In three days’ time (on May 26, 2022), the EU Regulation on In-vitro-Diagnostic Medical Devices (the “IVDR”) becomes applicable in Europe. But what will this mean for companies who sell in-vitro-diagnostic medical devices (“IVDs”) in the UK?
Following the UK’s exit from the EU, the IVDR will not become effective within Great Britain (i.e., England, Scotland and Wales), but it will apply to Northern Ireland. Companies operating in both the EU/Northern Ireland and Great Britain will therefore need to be aware of the different obligations applicable to IVDs between these jurisdictions.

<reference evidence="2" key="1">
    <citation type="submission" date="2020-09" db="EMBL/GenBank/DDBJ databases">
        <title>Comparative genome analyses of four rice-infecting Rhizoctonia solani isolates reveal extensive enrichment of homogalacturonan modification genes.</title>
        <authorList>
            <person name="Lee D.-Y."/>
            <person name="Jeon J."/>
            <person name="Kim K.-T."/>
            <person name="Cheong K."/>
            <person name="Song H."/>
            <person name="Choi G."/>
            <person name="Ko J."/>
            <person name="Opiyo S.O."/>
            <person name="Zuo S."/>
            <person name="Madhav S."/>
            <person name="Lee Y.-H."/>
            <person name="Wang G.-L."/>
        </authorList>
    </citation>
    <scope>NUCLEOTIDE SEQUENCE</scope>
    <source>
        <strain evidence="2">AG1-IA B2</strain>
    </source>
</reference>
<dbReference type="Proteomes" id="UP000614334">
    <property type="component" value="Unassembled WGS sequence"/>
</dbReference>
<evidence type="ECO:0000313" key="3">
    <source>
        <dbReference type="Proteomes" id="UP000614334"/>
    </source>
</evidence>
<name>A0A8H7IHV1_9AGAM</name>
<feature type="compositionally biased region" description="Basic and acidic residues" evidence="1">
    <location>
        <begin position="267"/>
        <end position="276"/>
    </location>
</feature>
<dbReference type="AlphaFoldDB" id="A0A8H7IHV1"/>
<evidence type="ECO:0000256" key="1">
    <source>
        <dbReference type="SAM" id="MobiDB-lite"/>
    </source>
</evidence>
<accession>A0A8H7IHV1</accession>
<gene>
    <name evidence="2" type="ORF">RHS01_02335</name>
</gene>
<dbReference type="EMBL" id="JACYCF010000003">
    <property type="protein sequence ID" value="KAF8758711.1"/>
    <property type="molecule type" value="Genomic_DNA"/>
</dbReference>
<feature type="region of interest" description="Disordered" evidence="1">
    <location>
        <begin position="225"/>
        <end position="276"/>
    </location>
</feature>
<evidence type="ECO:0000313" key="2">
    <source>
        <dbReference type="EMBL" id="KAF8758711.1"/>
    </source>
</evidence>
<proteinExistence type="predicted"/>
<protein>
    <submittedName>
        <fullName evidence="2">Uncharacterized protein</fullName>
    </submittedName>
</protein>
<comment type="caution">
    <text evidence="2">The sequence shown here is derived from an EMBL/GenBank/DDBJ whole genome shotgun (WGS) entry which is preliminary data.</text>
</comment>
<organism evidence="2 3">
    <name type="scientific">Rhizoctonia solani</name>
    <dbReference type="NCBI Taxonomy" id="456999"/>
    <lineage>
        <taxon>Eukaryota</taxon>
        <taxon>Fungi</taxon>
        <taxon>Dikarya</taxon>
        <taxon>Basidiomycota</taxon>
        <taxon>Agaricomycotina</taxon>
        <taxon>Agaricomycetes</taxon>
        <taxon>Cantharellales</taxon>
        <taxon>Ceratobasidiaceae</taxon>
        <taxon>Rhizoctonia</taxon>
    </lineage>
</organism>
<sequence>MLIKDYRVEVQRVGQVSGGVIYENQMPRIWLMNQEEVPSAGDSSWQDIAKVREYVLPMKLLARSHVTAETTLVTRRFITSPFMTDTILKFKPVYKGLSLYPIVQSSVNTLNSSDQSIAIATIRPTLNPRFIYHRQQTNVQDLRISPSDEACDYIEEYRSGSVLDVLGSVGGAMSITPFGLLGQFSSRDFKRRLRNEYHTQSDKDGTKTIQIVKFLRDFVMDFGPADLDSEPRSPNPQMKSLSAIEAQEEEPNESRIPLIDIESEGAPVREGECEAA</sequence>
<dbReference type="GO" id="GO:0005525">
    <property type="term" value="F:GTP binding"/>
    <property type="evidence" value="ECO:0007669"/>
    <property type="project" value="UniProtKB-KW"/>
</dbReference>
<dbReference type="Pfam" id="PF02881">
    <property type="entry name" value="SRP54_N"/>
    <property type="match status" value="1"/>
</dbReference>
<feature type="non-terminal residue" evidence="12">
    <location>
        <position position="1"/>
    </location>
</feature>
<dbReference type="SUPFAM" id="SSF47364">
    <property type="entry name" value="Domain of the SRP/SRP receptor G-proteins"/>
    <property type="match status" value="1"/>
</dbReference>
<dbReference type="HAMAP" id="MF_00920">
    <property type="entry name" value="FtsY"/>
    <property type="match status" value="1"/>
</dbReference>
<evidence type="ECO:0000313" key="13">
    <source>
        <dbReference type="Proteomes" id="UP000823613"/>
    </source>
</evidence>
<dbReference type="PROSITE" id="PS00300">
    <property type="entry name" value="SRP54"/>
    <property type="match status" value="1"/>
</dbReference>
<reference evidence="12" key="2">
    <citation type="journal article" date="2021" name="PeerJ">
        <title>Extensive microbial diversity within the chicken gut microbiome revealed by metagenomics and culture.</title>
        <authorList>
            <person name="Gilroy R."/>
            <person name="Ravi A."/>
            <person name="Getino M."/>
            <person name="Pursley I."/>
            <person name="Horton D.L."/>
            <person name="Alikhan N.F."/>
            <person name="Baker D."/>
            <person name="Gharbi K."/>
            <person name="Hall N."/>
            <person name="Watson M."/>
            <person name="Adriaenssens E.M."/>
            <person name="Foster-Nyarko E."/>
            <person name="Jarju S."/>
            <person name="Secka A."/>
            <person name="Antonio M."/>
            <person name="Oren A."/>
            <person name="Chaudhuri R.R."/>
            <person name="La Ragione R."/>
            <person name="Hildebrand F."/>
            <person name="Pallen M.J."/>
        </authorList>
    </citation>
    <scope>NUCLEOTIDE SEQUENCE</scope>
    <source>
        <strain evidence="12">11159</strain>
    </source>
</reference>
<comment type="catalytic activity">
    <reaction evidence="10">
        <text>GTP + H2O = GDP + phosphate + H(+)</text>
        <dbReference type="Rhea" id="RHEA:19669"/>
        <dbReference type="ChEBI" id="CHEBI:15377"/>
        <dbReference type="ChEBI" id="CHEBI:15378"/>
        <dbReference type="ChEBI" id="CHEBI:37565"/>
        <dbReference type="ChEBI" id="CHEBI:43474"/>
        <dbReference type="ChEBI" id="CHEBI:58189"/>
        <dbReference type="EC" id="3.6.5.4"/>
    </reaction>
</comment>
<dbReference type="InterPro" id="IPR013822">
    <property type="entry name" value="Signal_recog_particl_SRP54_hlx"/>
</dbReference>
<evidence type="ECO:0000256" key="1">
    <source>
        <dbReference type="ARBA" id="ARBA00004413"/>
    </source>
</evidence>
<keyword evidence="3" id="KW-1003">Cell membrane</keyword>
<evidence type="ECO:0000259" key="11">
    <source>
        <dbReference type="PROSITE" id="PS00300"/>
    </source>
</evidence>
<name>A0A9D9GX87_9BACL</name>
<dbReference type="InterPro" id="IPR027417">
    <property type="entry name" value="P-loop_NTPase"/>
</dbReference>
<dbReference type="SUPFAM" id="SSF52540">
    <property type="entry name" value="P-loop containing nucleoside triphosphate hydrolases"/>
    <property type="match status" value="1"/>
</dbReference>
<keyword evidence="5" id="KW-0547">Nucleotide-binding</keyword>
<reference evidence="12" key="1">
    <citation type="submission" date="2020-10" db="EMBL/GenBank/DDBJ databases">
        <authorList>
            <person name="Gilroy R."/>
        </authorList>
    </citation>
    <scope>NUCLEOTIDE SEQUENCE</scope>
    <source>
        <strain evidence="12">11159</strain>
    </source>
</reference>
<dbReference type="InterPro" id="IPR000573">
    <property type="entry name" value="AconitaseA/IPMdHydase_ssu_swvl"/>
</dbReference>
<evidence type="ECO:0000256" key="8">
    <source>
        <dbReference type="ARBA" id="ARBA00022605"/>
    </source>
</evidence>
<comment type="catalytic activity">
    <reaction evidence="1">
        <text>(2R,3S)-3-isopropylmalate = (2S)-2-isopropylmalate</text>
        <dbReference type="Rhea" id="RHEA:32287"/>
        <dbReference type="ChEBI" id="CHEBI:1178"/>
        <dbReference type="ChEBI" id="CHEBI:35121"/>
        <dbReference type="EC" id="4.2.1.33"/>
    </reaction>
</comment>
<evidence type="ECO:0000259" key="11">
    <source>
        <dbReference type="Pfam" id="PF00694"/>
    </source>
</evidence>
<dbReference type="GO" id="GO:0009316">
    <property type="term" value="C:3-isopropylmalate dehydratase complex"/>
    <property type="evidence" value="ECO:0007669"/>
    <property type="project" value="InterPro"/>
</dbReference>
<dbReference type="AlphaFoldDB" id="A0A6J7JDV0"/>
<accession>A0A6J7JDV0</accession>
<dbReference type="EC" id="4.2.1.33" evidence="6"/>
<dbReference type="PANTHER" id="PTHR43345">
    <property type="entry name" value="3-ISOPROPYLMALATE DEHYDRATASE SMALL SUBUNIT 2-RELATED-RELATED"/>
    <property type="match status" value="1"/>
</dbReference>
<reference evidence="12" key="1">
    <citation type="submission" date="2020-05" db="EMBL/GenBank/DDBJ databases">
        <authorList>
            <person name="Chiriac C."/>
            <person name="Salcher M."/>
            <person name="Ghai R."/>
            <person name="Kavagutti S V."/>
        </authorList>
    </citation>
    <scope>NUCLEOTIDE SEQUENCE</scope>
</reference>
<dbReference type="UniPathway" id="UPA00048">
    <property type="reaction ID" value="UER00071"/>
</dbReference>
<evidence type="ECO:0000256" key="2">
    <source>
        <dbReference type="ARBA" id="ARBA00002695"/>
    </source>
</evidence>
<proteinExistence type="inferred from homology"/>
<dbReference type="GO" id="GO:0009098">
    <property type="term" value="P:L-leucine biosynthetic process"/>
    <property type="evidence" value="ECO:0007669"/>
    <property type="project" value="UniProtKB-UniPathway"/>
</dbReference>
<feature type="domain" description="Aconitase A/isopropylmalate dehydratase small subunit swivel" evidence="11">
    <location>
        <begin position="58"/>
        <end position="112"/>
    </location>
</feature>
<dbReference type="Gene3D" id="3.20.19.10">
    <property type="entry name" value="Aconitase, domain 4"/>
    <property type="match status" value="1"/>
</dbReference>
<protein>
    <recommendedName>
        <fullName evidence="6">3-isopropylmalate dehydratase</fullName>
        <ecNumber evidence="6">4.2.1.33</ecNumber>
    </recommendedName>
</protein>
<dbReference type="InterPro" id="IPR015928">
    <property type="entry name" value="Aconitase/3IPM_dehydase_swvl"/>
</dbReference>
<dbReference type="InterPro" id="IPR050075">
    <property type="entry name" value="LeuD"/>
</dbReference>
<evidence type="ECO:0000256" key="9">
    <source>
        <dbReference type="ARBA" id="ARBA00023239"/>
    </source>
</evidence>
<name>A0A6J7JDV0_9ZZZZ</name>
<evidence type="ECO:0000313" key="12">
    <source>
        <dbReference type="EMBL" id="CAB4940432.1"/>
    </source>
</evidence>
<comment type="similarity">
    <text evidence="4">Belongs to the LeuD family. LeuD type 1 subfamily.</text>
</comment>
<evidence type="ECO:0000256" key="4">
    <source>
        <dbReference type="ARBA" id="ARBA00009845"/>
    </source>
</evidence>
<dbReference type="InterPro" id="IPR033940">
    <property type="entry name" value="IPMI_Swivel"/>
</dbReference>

The IVDR will replace the existing EU IVD Directive (the “IVDD”), but will not change the fundamental principles of how IVDs are regulated. IVDs will be still be subject to a system of self-certification, notified body assessment (in certain instances) and CE marking. Most notably, under the current system, ~90% of IVDs are self-assessed for conformity and self-certified by the IVD’s manufacturer. By contrast under the IVDR, the new classification rules mean that this will be flipped to require ~90% of IVDs to be subject to notified body assessment. This creates practical issues for manufacturers, since there are currently only seven notified bodies who are authorized to conduct conformity assessments under the IVDR.